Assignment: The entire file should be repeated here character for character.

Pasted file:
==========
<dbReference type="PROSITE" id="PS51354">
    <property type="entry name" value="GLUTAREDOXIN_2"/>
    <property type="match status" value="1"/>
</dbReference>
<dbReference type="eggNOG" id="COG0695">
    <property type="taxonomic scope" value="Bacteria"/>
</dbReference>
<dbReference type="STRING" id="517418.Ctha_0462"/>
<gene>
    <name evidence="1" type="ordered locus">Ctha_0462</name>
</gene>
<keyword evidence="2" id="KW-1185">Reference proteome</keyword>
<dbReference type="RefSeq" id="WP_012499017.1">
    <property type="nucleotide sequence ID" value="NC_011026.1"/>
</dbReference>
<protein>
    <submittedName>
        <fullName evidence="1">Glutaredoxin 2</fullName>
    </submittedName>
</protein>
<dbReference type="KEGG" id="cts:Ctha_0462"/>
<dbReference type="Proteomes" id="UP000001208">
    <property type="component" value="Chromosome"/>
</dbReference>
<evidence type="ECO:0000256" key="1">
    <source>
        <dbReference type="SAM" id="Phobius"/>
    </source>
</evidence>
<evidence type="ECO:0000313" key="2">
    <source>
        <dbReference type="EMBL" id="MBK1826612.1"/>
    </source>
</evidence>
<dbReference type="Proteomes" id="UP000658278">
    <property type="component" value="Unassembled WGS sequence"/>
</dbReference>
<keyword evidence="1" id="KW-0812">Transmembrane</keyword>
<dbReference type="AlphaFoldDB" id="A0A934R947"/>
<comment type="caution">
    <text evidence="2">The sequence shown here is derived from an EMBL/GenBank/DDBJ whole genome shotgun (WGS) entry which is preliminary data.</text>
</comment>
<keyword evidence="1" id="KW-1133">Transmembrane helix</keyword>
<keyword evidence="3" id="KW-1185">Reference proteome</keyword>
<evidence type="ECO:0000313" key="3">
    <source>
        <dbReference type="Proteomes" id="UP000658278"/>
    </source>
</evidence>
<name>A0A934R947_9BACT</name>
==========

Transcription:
<dbReference type="PROSITE" id="PS51354">
    <property type="entry name" value="GLUTAREDOXIN_2"/>
    <property type="match status" value="1"/>
</dbReference>
<dbReference type="eggNOG" id="COG0695">
    <property type="taxonomic scope" value="Bacteria"/>
</dbReference>
<dbReference type="STRING" id="517418.Ctha_0462"/>
<gene>
    <name evidence="1" type="ordered locus">Ctha_0462</name>
</gene>
<keyword evidence="2" id="KW-1185">Reference proteome</keyword>
<dbReference type="RefSeq" id="WP_012499017.1">
    <property type="nucleotide sequence ID" value="NC_011026.1"/>
</dbReference>
<protein>
    <submittedName>
        <fullName evidence="1">Glutaredoxin 2</fullName>
    </submittedName>
</protein>
<dbReference type="KEGG" id="cts:Ctha_0462"/>
<dbReference type="Proteomes" id="UP000001208">
    <property type="component" value="Chromosome"/>
</dbReference>
<evidence type="ECO:0000256" key="1">
    <source>
        <dbReference type="SAM" id="Phobius"/>
    </source>
</evidence>
<evidence type="ECO:0000313" key="2">
    <source>
        <dbReference type="EMBL" id="MBK1826612.1"/>
    </source>
</evidence>
<dbReference type="Proteomes" id="UP000658278">
    <property type="component" value="Unassembled WGS sequence"/>
</dbReference>
<keyword evidence="1" id="KW-0812">Transmembrane</keyword>
<dbReference type="AlphaFoldDB" id="A0A934R947"/>
<comment type="caution">
    <text evidence="2">The sequence shown here is derived from an EMBL/GenBank/DDBJ whole genome shotgun (WGS) entry which is preliminary data.</text>
</comment>
<keyword evidence="1" id="KW-1133">Transmembrane helix</keyword>
<keyword evidence="3" id="KW-1185">Reference proteome</keyword>
<evidence type="ECO:0000313" key="3">
    <source>
        <dbReference type="Proteomes" id="UP000658278"/>
    </source>
</evidence>
<name>A0A934R947_9BACT</name>